Find your parents’ Long-Term Care Policies so you can help them plan

There is plenty of debate about the benefits and drawbacks of buying long-term care insurance.  The premiums are expensive for a person in their 70’s who is first considering a purchase. Potential buyers worry that they will pay premiums for years and never have to use the policy. The industry has been in flux and there aren’t too many carriers around. What I do know is that over the years, long-term care insurance policies have been a lifesaver for many of my clients, particularly if the policy pays for in-home care. The annual premium cost has always been well less than a single month in a nursing home. So LTC policies can be an important component of long-range planning for a person who will eventually enter what I like to call “the elder zone.”

All too often, the need for 24/7 care drops on the doorstep when there’s been no prior planning, and concerned family members are faced with making arrangements without any good information. Elsewhere on this Blog I’ve written about strategies such as assembling the team, compiling your financial & insurance data,  and getting legal help for an updated estate plan and power of attorney. Today I suggest that you dig out those long-term care policies from wherever they are being stashed, read them and get familiar with what the policies provide. Contact the company for an updated statement of benefits. What’s the daily rate? Compare that to the anticipated cost of care  in a nursing home ($350+ in most places) or at home ($165 /day or more). Ask questions about what it takes to start the typical 90-day elimination period — what documentation is required? Can it start when the patient enters the hospital if s/he will then transition to long-term care? Can it start if the patient has already had an in-home Aide who was paid off the books? Find out if premium payments can be switched to auto-debit from the checking account, to avoid the risk of lapse if the policy-owner starts forgetting to pay bills.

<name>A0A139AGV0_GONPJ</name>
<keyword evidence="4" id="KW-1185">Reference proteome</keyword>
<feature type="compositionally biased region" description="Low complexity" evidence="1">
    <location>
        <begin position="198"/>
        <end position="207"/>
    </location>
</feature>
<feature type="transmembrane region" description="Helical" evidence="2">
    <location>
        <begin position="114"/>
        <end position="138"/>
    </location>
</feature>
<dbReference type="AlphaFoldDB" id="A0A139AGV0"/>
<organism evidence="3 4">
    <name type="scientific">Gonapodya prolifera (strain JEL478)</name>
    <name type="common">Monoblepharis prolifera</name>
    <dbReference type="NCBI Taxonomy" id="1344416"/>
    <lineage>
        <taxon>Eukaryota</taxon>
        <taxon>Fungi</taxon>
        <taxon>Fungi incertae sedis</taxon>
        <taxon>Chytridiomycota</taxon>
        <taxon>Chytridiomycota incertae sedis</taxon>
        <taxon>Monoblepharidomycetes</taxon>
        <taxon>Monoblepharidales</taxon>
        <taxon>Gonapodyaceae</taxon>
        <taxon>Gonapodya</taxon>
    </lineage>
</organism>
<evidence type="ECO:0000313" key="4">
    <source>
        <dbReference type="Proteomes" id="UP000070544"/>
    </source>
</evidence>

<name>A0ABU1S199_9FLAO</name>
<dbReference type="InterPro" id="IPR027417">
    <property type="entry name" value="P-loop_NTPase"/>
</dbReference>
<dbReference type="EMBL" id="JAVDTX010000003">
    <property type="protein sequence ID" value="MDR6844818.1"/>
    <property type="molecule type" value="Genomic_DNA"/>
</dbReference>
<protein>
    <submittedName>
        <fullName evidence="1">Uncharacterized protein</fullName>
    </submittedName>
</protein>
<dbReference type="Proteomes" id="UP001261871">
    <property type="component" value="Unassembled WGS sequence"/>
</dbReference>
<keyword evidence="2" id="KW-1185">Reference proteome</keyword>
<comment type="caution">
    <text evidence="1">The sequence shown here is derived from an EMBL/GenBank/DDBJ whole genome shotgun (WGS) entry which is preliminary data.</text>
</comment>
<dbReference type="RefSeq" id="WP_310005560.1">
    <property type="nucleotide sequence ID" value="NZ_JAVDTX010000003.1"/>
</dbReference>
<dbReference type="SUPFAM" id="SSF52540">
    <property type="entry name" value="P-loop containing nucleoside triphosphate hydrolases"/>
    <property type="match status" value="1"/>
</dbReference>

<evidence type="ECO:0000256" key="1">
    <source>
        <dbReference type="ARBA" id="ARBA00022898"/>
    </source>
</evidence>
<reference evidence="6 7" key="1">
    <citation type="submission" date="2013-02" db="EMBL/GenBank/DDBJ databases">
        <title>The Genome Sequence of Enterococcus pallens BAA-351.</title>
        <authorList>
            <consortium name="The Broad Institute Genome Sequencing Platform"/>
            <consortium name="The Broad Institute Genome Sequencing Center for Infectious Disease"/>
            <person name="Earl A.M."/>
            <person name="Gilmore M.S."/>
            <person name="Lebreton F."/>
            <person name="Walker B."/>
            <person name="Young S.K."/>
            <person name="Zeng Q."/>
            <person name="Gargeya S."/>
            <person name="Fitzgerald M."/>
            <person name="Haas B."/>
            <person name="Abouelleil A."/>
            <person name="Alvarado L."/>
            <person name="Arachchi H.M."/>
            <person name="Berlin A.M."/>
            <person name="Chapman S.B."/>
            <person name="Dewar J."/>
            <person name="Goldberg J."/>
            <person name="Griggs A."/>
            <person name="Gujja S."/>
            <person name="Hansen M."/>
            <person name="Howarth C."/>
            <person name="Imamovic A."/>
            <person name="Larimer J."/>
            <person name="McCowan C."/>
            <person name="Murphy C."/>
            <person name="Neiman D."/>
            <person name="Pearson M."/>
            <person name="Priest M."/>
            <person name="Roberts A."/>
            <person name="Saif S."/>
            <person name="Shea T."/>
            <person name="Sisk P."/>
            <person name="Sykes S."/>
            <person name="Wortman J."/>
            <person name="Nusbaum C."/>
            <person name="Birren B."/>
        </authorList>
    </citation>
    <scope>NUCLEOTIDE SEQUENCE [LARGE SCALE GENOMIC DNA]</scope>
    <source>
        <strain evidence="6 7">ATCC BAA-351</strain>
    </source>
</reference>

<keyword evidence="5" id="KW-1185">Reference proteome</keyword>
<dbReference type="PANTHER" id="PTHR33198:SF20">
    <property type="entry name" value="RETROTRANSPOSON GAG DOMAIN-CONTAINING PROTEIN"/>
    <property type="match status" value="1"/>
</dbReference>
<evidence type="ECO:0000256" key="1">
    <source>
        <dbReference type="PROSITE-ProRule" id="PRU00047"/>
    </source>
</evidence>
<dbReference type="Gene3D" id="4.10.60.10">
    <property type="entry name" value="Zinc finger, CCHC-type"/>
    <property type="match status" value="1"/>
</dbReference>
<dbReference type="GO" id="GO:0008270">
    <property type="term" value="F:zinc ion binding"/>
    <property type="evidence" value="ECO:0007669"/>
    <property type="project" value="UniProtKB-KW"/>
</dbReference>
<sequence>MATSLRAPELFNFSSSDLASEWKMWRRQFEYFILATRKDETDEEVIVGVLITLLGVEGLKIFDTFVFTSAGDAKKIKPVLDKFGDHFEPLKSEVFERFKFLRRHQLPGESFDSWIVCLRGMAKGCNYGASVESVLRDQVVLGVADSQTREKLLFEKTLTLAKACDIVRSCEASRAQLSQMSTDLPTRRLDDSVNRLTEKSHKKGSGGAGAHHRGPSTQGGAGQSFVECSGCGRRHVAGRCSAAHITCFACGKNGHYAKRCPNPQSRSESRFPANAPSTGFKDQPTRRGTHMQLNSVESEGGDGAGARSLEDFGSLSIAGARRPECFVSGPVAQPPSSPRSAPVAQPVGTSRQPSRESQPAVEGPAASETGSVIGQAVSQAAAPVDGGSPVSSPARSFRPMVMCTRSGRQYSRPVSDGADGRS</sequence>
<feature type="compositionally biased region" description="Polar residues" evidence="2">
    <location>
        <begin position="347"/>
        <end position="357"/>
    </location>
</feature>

The Medicaid home care program under MLTSS/HCBS  does not provide 24/7 full-time care. Knowing what the benefits are in your parent’s  long term care insurance policy can make a huge difference in how you approach the discharge planning from hospital or “rehab” back home for senior planning. It may be the ticket to asset preservation.

Call us for advice about long-term care planning and asset protection for peace of mind …. 732-382-6070

Start your long term care planning before the reverse mortgage is used up

I have encountered the following crisis too many times. A frail elder is living at home, and since the home is safe and nice, is happily aging in place. Once the homeowner reaches the point of hiring a home health aide, they start using  up their savings. At that point, they  place a reverse mortgage on the home. This provides a significant amount of cash that can be drawn out month after month to enable her to stay at home. It can be drawn down gradually like a line of creditSo far so good. 

Someone needs to be minding the store to make sure that planning for the next phase begins well before the homeowner has exhausted the cash that’s available through the reverse mortgage.If the homeowner starts to develop Alzheimers dementia and has no one standing by to help, there can be a real crisis when the funds run out.

I have had several cases where the homeowner required 24/7 care, but the homeowner didn’t ask for help from their power of attorney, or the agent under power of attorney didn’t realize soon enough that the reverse mortgage was exhausted.  There was no money to pay for an aide, and even an MLTSS/ Medicaid application could take months to process and wouldn’t provide 24/7 care at home. To get into a nursing home would be practically impossible at that point. Fortunately, we were able to work things out. But it was a major crisis for all involved, and totally avoidable.

Careful planning can prevent a crisis!

Call us about elder care planning and aging in place … 732-382-6070